In March 2007 Private Francis McMahon's extended family had a plaque placed in Kings Park in Perth in memory of our Great Uncle and his bravery...

10th Light Horse Trooper 89

Francis McMahon you were only a young sprightly lad
Orphaned boy working hard, no fun to be had
You left Uncle John's farm in your early teens
To W.A, joining Edward with his chaff cutting team
There was no spare time for you to have fun
Fireman, fighting bush fires in the hot sun
In Kellerberrin you heard the cry to the lads, sign up!
Fight for Queen and country, patriotically, you signed up

Seven days before you were being shipped out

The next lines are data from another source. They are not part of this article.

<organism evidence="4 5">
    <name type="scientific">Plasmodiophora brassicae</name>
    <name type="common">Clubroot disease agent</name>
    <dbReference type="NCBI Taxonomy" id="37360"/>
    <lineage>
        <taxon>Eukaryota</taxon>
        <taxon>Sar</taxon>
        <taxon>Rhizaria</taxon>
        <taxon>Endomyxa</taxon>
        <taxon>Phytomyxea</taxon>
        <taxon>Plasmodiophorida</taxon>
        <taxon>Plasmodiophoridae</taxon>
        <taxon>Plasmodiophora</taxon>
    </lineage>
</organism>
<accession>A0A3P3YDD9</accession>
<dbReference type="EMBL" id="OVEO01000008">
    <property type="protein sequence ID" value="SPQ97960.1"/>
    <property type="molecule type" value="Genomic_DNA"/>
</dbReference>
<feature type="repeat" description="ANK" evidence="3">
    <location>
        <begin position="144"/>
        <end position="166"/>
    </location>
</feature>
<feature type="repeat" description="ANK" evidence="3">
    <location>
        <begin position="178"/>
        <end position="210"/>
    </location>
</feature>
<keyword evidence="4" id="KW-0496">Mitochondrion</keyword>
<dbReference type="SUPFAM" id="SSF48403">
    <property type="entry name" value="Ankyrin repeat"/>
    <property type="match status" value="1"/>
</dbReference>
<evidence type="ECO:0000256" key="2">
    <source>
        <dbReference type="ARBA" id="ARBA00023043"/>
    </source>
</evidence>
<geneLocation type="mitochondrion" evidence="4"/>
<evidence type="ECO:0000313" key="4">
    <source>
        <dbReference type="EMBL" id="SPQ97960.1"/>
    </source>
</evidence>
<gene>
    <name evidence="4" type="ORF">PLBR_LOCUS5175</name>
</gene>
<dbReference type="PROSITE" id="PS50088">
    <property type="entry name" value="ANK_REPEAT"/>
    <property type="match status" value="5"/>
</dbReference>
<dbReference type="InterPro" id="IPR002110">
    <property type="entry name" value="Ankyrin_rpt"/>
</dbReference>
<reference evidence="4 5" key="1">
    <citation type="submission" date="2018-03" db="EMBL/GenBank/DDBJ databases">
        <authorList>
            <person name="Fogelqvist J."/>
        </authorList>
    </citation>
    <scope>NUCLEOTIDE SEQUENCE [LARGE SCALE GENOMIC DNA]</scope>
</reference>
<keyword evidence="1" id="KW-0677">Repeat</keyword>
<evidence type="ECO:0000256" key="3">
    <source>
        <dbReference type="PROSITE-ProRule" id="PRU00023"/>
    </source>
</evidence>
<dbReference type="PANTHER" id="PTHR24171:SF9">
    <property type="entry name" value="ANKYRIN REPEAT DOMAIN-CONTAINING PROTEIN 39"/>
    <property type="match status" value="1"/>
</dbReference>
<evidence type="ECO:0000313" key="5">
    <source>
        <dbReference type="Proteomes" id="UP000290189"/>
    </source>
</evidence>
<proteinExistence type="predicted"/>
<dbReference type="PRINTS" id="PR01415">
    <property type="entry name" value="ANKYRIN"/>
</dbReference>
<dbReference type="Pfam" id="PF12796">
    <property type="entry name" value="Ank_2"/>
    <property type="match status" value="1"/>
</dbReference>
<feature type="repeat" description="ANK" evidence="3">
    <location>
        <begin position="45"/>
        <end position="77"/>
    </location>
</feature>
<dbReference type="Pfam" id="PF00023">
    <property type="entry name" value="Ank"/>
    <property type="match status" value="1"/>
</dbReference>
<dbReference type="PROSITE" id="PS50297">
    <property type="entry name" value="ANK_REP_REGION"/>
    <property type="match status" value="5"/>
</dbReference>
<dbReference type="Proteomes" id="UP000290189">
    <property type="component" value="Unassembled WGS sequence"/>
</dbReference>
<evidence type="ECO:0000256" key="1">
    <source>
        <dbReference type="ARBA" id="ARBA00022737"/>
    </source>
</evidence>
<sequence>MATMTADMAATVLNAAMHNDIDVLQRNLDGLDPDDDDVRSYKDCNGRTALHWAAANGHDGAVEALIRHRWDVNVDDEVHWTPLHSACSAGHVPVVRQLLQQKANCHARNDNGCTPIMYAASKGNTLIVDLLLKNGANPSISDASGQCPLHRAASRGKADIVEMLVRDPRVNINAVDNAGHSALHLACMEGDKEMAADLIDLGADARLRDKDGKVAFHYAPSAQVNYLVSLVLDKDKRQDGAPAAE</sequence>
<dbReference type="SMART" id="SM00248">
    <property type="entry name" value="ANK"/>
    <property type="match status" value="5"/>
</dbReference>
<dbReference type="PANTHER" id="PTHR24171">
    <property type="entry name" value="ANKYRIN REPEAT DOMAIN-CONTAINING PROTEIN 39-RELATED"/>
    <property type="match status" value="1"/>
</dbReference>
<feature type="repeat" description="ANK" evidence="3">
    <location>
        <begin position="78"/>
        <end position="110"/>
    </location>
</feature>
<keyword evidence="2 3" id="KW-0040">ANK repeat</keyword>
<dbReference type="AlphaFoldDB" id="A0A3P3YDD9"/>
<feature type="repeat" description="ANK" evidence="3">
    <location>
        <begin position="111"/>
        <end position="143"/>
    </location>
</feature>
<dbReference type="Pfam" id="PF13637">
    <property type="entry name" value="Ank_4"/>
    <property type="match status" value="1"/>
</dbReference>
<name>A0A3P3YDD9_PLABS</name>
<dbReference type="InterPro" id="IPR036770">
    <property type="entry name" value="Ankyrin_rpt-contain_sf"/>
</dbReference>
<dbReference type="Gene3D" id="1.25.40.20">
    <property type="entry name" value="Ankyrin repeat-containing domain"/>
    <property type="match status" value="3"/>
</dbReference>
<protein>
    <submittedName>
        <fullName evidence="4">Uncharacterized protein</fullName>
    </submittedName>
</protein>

Celebrated your niece Mollie's birth, with a shout
Gallipoli Turkey, was over the ocean so very far away
One brave Aussie boy headed to the shores of Anzac Bay

On arrival you were diagnosed sick with the flu
They transferred you to troop ship sweeper, then too
No time to celebrate your twenty first there
Amongst all the blood shed, carnage and despair

At last you were cleared for work and sent to fight
In the trenches on Hill 60, throwing bombs all night
At 7am tragedy struck, you were shot in the head
Instantly killed, mentioned in dispatches, a hero it said!

10th Light Horse Trooper 89, brave young Victorian Man
A hero in the eyes of your McMahon Family Clan
Never to return home to loved ones dear
Ninety two years on your family remembers you here.